A particularly vulnerable group to autonomic dysregulation may be those who have experienced prior adversity, as their ANS may be retuned to be more reactive, and thus more sensitive to future threats. One study found that in uninfected participants during the pandemic increased autonomic reactivity mediated the relationship between prior MH adversity and current MH diﬃculties that were not medically related (1). However, there is a need to go beyond asking about the occurrence of an event, such as emotional abuse, and to focus on the perceived impact of the experience as it may relate to the frequency and severity of the events. This is important as individuals who are more impacted by their adversity history may experience greater alterations in their ANS.
Medical adversity may also impact autonomic regulation. Changes in autonomic functioning are present in ﬁbromyalgia, which is characterized by chronic, widespread pain and symptoms of fatigue and dizziness (18). Autonomic dysregulation among ﬁbromyalgia patients include hyperactivity at rest (associated with cold extremities, irritable bowel syndrome, interstitial cystitis), hypoactivity during stress (associated with persistent fatigue, low blood pressure, dizziness, and faintness), sleep disruption, and postural orthostatic tachycardia syndrome (POTS) (18, 19). POTS, a common abnormality of the autonomic nervous system frequently diagnosed with ﬁbromyalgia, consists of autonomic failures such as dysregulated blood ﬂow and orthostatic tachycardia (19).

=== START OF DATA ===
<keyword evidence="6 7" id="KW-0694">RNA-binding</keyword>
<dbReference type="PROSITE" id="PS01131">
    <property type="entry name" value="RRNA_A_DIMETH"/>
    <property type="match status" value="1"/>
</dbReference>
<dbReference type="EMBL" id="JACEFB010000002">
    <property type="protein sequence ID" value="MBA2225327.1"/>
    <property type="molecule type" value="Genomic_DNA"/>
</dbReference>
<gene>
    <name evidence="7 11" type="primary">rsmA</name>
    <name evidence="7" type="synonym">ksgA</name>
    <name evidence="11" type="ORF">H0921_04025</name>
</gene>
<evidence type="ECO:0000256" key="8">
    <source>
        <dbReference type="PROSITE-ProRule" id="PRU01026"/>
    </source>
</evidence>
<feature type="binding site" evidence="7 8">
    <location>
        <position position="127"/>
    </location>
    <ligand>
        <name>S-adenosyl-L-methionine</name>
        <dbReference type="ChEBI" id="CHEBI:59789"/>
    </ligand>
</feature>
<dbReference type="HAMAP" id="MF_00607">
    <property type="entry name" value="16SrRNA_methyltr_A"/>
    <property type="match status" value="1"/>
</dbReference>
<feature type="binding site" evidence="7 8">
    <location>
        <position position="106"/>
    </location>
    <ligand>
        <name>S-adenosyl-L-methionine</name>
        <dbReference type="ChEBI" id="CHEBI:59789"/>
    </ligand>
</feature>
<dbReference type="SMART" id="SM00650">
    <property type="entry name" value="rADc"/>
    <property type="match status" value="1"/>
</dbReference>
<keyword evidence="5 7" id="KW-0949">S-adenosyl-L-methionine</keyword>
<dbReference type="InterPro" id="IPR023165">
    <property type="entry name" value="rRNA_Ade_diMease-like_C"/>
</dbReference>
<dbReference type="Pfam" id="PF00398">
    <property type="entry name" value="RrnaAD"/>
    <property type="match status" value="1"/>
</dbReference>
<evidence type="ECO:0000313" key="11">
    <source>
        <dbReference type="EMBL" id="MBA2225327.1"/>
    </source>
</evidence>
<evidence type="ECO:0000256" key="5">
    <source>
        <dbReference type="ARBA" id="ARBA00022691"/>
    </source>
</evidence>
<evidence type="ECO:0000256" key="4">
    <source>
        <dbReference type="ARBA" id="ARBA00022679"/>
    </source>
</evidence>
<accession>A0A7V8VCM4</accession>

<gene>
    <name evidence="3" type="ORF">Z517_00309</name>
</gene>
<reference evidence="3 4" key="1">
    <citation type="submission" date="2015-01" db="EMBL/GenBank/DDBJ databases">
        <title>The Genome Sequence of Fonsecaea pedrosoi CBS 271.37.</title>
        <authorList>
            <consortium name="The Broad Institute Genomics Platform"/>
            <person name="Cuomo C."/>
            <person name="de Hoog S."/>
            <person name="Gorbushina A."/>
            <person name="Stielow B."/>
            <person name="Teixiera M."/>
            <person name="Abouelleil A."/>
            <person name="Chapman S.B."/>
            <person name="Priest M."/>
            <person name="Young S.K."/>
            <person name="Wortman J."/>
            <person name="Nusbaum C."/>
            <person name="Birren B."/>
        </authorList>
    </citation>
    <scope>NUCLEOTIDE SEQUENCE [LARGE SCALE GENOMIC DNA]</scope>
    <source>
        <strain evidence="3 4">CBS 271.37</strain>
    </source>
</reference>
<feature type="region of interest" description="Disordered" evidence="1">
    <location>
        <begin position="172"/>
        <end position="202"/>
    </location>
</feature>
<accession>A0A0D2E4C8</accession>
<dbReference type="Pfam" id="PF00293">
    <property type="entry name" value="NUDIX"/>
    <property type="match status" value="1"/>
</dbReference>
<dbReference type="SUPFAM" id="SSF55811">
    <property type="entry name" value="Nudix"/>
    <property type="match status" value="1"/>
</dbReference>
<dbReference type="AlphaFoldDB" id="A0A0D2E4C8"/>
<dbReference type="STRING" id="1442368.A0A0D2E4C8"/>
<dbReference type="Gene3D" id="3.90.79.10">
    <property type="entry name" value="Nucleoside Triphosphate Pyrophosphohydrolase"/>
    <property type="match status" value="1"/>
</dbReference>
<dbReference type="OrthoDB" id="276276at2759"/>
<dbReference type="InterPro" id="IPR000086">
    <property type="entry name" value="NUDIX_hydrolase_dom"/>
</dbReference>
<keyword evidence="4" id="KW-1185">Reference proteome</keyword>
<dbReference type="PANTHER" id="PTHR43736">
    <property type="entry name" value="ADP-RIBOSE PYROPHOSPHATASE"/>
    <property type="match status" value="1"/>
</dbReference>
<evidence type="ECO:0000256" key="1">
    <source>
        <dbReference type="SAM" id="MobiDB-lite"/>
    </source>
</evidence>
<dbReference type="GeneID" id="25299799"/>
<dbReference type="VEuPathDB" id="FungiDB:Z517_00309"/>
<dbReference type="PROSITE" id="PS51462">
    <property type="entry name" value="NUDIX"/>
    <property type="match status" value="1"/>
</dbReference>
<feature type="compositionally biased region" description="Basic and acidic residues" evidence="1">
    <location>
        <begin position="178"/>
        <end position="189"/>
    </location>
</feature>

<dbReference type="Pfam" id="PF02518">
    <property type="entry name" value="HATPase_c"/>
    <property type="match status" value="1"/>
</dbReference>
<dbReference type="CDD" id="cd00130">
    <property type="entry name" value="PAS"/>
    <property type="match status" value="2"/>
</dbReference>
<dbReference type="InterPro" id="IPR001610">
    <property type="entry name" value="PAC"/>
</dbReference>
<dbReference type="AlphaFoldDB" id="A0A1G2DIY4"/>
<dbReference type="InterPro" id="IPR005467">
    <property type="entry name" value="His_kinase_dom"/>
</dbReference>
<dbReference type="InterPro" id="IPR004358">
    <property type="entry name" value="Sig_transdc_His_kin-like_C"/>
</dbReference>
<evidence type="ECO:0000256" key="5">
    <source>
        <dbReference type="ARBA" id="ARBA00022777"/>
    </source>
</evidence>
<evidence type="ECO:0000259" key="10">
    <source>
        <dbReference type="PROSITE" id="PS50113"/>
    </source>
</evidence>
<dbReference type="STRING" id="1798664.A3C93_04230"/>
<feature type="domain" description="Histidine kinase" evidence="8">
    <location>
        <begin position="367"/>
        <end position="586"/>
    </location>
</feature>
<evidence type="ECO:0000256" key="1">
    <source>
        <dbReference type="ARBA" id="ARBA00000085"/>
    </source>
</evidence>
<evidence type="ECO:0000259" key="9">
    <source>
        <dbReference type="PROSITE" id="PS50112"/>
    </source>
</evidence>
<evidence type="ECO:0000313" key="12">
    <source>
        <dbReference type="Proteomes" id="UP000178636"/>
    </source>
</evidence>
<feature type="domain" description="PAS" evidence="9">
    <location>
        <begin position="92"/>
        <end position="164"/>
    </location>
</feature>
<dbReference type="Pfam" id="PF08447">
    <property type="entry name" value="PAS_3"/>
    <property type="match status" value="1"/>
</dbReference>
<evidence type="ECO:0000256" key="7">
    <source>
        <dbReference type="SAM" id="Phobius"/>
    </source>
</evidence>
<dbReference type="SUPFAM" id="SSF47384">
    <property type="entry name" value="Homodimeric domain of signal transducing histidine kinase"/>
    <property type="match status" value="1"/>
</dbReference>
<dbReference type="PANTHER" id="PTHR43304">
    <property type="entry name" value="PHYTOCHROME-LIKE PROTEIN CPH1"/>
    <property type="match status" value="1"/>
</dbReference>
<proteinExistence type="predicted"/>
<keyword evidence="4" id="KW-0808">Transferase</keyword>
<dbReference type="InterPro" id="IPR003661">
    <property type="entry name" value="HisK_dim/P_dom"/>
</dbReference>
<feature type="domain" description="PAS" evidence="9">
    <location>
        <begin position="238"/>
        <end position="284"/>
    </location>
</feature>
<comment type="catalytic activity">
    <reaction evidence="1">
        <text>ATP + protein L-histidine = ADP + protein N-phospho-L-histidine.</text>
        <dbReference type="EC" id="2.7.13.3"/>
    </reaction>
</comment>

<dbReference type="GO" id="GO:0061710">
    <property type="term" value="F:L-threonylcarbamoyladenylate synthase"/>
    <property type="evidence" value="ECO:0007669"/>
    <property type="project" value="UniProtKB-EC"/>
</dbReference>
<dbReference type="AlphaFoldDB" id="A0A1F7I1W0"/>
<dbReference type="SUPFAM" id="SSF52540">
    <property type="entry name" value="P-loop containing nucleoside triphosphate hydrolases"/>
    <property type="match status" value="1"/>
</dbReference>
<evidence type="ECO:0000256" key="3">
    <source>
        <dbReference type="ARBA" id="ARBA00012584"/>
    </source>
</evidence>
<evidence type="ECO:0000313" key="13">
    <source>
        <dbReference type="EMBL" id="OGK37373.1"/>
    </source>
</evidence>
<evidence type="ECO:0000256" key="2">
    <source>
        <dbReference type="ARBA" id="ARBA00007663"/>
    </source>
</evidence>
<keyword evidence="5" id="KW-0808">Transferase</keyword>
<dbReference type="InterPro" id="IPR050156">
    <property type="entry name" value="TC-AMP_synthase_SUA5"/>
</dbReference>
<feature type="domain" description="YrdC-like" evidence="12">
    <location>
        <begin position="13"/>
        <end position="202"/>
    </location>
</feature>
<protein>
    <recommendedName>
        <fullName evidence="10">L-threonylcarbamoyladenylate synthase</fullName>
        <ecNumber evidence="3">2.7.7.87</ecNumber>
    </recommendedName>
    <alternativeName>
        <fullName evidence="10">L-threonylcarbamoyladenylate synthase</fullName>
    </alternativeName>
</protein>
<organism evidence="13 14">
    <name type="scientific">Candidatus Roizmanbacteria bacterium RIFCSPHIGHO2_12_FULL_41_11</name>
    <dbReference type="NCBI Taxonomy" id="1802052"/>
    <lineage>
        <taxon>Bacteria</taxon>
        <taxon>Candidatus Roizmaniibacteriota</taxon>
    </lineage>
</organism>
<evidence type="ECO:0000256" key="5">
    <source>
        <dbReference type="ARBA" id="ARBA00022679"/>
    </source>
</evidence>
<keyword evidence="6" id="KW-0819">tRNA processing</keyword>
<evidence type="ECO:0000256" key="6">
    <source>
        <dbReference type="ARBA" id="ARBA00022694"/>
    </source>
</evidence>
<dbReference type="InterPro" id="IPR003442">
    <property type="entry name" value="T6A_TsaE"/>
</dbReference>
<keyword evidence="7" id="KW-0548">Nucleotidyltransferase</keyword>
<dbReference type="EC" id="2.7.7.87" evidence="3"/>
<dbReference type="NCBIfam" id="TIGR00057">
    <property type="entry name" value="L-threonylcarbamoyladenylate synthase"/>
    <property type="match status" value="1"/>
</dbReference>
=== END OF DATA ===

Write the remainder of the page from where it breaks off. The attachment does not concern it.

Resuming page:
One mechanism for autonomic dysregulation may be through the immune system as the level of activity and responsivity of discharges in the sympathetic and parasympathetic nerves is aﬀected by cytokines and other immune factors (20). This connection between the ANS and the immune response is discussed in gut-microbiome homeostasis (21) and in theories behind the etiology of depression that link elevated pro-inﬂammatory cytokines with major depressive disorder (22).